Award-winning playwright Katori Hall’s meteoric rise continues to soar to new heights as she moves from the playwright’s desk to the director’s chair for her first film, “Arkabutla.” The Memphis-born writer of The Mountaintop, about the final days of Rev. Dr. Martin Luther King, is returning to her hometown to shoot the film.
“Arkabutla,” a short film written and co-produced by Hall, follows “Chauncey,” a contemporary “cowboy,” who is reunited with his 10-year-old daughter (“an old soul with a fast mouth,” according to casting notes) and 7-year-old son (a “brat” with charm) after a long stretch away from home on the rodeo circuit.
To give his kids something of the elation he feels as a bull rider, he buys a jet ski for a family visit to DeSoto County’s Arkabutla Lake. When a white lake official sees Chauncey with the jet ski, he assumes the recreational watercraft is stolen, leading to a confrontation that causes anger and disillusionment — “the sense of hopelessness you take from a situation like that.”
The film was inspired by an incident that Hall witnessed as a teenager and marks her first attempt at filmmaking. The award-winning playwright plans to employ an entirely local cast and crew on the project with shooting scheduled for October 20-23 in Memphis-area locations.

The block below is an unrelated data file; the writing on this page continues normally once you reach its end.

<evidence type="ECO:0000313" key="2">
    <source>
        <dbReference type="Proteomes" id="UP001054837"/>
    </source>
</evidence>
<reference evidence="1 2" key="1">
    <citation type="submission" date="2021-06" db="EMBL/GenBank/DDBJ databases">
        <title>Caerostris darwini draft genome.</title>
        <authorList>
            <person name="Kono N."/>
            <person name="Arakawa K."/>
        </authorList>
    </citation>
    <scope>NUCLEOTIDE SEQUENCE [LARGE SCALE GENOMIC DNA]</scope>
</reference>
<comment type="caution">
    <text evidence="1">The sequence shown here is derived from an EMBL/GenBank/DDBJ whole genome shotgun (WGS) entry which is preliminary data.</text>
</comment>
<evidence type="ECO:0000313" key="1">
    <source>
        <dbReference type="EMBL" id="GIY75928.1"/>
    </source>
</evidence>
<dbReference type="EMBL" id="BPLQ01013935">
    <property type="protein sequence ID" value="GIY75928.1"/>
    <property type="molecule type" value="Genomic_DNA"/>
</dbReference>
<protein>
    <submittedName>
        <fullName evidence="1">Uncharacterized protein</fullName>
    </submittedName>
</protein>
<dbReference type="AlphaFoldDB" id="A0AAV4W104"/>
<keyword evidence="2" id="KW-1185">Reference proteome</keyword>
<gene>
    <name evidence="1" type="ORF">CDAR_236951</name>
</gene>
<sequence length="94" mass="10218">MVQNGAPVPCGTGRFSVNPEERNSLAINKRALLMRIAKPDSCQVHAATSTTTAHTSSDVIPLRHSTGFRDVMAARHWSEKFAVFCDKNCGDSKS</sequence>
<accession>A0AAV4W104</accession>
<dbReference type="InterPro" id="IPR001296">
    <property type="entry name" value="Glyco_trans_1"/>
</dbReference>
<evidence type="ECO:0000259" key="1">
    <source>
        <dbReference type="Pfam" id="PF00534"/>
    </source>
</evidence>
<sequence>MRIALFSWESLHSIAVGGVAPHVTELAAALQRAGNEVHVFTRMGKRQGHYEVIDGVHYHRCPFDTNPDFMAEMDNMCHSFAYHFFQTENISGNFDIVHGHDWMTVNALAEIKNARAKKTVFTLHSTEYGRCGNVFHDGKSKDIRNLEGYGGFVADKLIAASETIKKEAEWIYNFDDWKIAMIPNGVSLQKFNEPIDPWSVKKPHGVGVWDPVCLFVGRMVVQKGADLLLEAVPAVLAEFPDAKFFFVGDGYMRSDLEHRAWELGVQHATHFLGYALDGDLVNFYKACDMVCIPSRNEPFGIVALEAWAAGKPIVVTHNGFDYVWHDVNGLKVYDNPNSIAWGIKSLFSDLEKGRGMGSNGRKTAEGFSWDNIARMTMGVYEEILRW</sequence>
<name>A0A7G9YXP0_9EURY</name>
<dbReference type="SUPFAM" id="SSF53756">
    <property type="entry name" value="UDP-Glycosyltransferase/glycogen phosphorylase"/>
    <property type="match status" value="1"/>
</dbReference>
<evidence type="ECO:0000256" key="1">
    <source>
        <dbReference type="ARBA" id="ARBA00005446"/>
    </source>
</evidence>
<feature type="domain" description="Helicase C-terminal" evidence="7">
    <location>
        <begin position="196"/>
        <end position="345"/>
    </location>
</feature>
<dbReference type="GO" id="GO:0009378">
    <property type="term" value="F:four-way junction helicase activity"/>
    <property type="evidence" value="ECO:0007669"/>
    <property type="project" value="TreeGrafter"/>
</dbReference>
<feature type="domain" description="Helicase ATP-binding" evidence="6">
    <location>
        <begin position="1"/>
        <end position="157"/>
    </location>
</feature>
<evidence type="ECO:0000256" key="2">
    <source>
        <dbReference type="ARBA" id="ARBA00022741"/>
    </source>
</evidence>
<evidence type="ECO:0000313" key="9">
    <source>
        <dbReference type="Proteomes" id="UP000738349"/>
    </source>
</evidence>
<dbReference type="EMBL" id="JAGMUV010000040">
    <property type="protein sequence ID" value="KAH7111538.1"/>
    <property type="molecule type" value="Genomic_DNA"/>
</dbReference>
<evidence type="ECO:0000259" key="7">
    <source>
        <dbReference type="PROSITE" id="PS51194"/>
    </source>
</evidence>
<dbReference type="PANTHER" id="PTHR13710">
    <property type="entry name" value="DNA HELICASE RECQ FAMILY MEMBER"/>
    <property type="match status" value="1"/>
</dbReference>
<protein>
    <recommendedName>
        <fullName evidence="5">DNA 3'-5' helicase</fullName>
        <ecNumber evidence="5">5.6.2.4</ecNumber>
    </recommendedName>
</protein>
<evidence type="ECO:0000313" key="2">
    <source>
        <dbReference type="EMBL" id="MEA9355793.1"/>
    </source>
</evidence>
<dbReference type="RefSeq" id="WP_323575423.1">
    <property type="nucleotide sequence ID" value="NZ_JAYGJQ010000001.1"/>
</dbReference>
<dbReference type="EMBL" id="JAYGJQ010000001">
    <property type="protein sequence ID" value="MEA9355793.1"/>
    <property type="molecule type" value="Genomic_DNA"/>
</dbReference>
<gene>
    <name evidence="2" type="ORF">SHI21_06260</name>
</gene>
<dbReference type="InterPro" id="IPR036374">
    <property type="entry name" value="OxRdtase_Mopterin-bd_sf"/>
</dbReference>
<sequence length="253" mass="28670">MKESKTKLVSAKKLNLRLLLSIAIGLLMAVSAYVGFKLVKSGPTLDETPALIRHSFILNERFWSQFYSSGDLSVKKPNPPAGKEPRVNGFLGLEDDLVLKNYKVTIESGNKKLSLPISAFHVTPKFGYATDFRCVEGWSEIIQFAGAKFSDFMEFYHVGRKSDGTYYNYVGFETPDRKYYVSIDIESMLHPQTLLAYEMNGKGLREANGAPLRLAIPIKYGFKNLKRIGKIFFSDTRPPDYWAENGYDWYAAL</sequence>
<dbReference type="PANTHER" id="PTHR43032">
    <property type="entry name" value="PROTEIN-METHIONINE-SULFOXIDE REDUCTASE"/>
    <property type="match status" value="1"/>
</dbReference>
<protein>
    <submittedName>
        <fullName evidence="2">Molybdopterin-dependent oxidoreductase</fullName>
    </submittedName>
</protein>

She hopes to follow the short by directing a feature adaptation of her Memphis-set play Hurt Village, which debuted off-Broadway in 2011 and starred Tony Award winner Tonya Pinkins.
Hall’s most recent production was The Mixed Blood Theatre‘s Pussy Valley, which closed a successful run on May 10th. The play centered around the lives of four women working in a Mississippi strip club, a world that Hall describes as “the intersection of hip hop and strip club cultures.”
Katori Hall was the first African American playwright to win the Olivier Award, for The Mountaintop. Since her rise on the Broadway scene, her work has been produced at acclaimed theatres across the nation, bringing her signature style to the forefront of the theatre scene.